Youkils doesn't look back in anger


Youkils doesn't look back in anger

On his way back to Fenway, Kevin Youkilis took the high road.

Meeting with reporters Monday afternoon, hours before he was to play his first game Boston as a member of the Chicago White Sox, Youkils fondly recalled his career with the Red Sox and avoided any direct reference to his frosty relationship with manager Bobby Valentine.

"It's exciting to come back to the ballpark that I've known as home for a long time,'' said Youkilis. "I'm pretty excited to go out there and face some of my former teammates.''
Youkilis labeled his first three weeks in Chicago "great. I think the transition was easy because of the players and the coaching staff. They welcomed me. All the White Sox have been so great to me.''

Recalling his final game as a member of the Red Sox, when he was pulled for a pinch-runner in the seventh and got an emotional send-off from fans and teammates alike, Youkilis called it a "great day,'' and a tribute to Red Sox fans.

Looking back on the deal, Youkilis sensed that the Red Sox had decided to make rookie Will Middlebrooks their regular third baseman. Noting that he was blocked at first by Adrian Gonzalez and at DH by David Ortiz, Youkilis sensed it was time.

"There was either one or two moves to be made to relieve the logjam, and I was that move,'' said Youkilis, "because of contract issues and all different kinds of issues. That's just the bottom line. In the team's opinion, it was time for me to go.''

As best he could, Youkilis steered clear of any controversy.

"I don't understand why this is still a big rift,'' he said. "I'm just here to play baseball. There's no Bobby V. vs Kevin Youkilis or vice versa.

It's about the Chicago White Sox vs the Boston Red Sox and playing baseball.

"I'm just here to comment on this game today and going forward. Whatever happened in the past, there's been a lot of great moments, there's been a lot of down moments, and there's been a lot in-between. So I'm not going to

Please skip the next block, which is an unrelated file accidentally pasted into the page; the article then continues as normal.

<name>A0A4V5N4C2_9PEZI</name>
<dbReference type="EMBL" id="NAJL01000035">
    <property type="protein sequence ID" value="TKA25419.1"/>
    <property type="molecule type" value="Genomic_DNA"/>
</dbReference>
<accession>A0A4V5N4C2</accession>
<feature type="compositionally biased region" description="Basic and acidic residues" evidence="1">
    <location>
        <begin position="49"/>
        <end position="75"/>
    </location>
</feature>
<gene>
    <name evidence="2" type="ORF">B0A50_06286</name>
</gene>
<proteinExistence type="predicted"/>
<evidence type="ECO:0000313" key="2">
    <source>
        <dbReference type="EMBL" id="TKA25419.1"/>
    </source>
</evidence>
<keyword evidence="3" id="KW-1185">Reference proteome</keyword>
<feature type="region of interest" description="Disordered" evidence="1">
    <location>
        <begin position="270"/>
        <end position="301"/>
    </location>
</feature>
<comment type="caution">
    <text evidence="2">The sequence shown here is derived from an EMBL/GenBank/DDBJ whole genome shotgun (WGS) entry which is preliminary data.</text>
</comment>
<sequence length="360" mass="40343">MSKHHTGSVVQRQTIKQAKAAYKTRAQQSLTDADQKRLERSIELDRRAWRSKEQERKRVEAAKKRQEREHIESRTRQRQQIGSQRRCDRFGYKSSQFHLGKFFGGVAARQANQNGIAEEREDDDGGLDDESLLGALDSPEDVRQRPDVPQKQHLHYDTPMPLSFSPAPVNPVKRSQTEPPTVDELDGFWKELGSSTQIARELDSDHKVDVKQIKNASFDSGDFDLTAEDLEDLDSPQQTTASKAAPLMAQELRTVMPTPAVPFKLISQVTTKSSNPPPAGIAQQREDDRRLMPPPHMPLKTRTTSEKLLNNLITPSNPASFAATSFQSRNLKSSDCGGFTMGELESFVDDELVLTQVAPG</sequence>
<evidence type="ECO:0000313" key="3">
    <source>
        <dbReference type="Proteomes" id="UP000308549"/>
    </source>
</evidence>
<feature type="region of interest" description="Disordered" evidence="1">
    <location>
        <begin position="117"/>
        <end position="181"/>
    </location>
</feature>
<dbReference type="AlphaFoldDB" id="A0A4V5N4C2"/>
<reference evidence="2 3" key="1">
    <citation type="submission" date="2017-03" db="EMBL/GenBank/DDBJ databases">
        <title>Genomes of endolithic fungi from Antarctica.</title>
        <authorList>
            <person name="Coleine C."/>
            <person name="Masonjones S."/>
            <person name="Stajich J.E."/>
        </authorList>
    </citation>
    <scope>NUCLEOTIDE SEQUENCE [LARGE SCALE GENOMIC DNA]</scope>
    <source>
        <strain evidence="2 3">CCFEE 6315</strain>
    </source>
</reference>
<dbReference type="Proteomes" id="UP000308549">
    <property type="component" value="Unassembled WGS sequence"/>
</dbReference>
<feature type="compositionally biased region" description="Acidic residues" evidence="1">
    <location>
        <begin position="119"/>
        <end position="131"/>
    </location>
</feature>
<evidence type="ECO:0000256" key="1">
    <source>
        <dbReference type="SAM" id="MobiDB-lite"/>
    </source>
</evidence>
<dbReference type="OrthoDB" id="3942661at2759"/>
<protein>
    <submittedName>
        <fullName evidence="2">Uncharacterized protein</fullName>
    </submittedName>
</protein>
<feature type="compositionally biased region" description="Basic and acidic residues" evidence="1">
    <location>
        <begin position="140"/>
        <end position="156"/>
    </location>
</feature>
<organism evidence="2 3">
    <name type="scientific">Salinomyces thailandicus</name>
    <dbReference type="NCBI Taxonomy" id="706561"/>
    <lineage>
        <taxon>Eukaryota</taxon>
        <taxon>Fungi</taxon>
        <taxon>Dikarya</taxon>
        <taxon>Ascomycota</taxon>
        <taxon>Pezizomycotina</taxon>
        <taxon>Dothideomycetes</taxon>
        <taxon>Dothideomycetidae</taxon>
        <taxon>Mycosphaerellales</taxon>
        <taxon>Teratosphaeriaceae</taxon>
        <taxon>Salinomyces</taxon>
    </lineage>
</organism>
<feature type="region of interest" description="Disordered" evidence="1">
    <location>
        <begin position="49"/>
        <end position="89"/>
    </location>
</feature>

That's what it's all about. We're here to play baseball. We're not here to do anything else.''

But read between the lines and there were a few comments that alluded to the friction that existed between he and Valentine.

Asked if he no longer felt wanted by the Red Sox before the deal was made, Youkilis said:

"I think the players were great to me, a lot of people were great to me.''

The use of the word "players'' doesn't seem accidental, intimating that while teammates were behind him, the manager wasn't.

He also couldn't help but note "it's definitely fun to know when you're playing. There's not added things going around. I know everyday, I'm playing.

If I'm not playing, Robin will come to me....He's pretty good with communication.''

Youkilis was one of the players taken aback by Valentine's policy of not informing players
the night before they were out of the lineup. It first happened in the third game of the season in Detroit.

He cited "less drama'' in Chicago than in Boston, which he partly attributed to the smaller number of reporters who cover the White Sox.

"It's fun,'' he said. "We have a lot of fun. Not to say we didn't have a lot of fun when I was (in Boston). But it's just a different entity in the Midwest, I guess.''

He vowed to maintain ties to Boston, where some good friends reside and where he still operates a charity.

NLCS: Cubs eliminate Dodgers, reach Series for first time since 1945


NLCS: Cubs eliminate Dodgers, reach Series for first time since 1945

CHICAGO -- Cursed by a Billy Goat, bedeviled by Bartman and crushed by decades of disappointment, the Chicago Cubs are at long last headed back to the World Series.

Kyle Hendricks outpitched Clayton KershawAnthony Rizzo and Willson Contreras homered early and the Cubs won their first pennant since 1945, beating the Los Angeles Dodgers 5-0 Saturday night in Game 6 of the NL Championship Series.

The drought ended when closer Aroldis Chapman got Yasiel Puig to ground into a double play, setting off a wild celebration inside Wrigley Field, outside the ballpark and all over the city.